by Lakshmi Sadhu
“Meditation” is an interesting word. It almost always brings with it a barrage of associated connotations. People either assume it’s too arcane for their tastes, or just flat-out resign themselves to the fact that they can never meditate in this lifetime because of their inability to sit still for more than a few minutes – both notions couldn’t be further from the truth.
Fortunately, in order to meditate, you don’t need to shave all your hair, trade in all your worldly possessions for a simple saffron dyed robe, and find a cosy cave in the Himalayas where you spend the next 30 years of your life Om-ing your brains out (all in hopes of attaining that elusive state of Nirvana). While that may be appealing to some people – it certainly is to me – it may very well not be everyone’s cup of tea.
I want you to do a little exercise for the next five minutes. Time yourself using that nifty little smart phone I spent my previous post asking you to put away…
The exercise you just did is a fundamental form of meditation known as mindfulness, where you direct your attention/awareness to an internal or external point of focus, in this case your breath. In essence, mindfulness means to pay attention to, or be aware of something. Naturally, the object of your attention can be a variety of things, your breath, a mantra, or even an activity as simple as drinking a cup of tea. The point is to shift your energy and awareness back into the present moment, regardless of what you find yourself doing in that present moment.
This of course, is not as easy as it sounds. Our minds are a vortex of thoughts; we constantly flit from one unrelated thought to another. The inherently restless nature of the mind is made all the more clear to us when we sit down for meditation.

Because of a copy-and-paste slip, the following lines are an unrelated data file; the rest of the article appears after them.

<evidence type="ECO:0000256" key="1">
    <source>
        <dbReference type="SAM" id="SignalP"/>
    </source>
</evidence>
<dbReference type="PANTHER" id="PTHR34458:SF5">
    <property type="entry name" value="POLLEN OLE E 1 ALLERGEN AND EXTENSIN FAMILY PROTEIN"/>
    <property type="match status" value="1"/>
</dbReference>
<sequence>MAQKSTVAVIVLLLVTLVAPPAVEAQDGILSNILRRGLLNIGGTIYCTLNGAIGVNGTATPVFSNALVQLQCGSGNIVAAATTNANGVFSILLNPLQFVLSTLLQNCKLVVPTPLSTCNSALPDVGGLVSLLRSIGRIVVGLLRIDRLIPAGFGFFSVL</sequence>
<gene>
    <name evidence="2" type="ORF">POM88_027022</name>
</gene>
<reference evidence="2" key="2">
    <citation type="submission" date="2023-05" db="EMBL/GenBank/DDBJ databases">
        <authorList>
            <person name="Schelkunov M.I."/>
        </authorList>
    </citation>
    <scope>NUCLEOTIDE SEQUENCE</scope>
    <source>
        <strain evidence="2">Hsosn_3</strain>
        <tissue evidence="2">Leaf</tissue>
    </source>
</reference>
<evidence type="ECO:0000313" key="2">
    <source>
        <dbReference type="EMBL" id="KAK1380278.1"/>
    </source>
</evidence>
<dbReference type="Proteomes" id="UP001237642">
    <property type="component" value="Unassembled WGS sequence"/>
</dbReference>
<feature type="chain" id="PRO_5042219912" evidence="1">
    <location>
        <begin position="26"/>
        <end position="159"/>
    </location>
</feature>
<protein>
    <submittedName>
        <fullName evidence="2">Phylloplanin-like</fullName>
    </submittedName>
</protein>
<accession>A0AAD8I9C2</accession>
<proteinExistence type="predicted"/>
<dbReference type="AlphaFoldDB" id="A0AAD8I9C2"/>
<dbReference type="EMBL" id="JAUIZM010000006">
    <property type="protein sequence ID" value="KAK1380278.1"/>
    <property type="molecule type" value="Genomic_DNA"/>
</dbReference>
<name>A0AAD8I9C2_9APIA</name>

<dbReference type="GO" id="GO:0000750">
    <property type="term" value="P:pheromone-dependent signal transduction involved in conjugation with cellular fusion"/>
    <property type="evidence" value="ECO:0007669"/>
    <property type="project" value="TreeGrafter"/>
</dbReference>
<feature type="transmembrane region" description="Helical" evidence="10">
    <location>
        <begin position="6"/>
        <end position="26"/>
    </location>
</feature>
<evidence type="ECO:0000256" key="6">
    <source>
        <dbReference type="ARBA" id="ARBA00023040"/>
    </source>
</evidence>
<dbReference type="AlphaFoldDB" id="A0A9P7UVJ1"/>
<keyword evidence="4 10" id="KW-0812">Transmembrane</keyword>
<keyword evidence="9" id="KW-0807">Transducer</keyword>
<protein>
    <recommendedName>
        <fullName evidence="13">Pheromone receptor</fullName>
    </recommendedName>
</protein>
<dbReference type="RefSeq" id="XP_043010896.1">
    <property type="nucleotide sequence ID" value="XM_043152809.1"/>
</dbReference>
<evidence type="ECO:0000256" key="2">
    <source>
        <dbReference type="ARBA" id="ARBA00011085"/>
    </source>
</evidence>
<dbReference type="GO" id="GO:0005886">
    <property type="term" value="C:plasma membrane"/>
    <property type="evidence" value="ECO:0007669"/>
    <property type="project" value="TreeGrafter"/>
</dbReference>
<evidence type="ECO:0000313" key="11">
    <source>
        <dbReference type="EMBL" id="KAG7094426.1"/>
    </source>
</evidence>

It’s not easy in the beginning; nothing worth doing is ever easy. Meditation is a skill like any other, honed with dedicated practice. Start small; set aside 5 or 10 minutes a day for meditation. Find a comfortable quiet spot where you can sit for the duration of the meditation undisturbed. If you find it hard to sit cross-legged on the floor with your back against a wall, sit on a chair instead: make sure your feet are flat against the ground and your back is tall against the backrest of the chair. Then, just be aware of your breath, of how it inflates your chest when it flows in, and relaxes your body when it flows out. Don’t make any attempt to control your breathing; your only task is to be aware of it.
Some people find themselves more drawn to mantras instead of breathing meditation. What you choose as an object of focus depends on your temperament. A mantra can be a word or a collection of words used as a point of focus during meditation; you gently bring yourself back to it every time you find yourself getting distracted by your thoughts. Mantras don’t have to be in Sanskrit, you can use English mantras too! The internet is chock-full of useful information on different kinds of mantras, along with their meaning. Choose one that you intuitively feel drawn to.
You can also use self-affirming mantras in moments of high stress or anxiety. Find a quiet spot to sit down, close your eyes, and slowly mentally repeat to yourself, “I can do this” or “everything will be okay”. This helps you calm down and regain control of a stressful situation.
I must make an important distinction here though. The goal of meditation is not to not think. If you attempt that, you’ll only find yourself creating a more chaotic state of mind. The more you “try” to not think, the more you’ll end up thinking. Attaining a thoughtless state of mind should not be your goal. Your only task, as I said earlier, is to earnestly give your attention, time and again, to your chosen object of focus. A thoughtless state of mind will ensue naturally after long enough practice.
This finally brings me to why you should meditate. We live in a highly stressful world. Students understand this better than anyone else. Science too has backed up meditation, and shown it to provide some crazy benefits. Better memory, less stress, less anxiety, increased creativity, more empathy, and sharper levels of concentration are just some of the benefits. Scientific studies show that meditation also increases grey matter in the brain, along with boosting our immune systems and even slowing the effects of aging! Over time, you’ll find yourself becoming more calm, confident and centred, capable of taking on anything that life throws at you.
So what are you waiting for? Start a meditation practice today!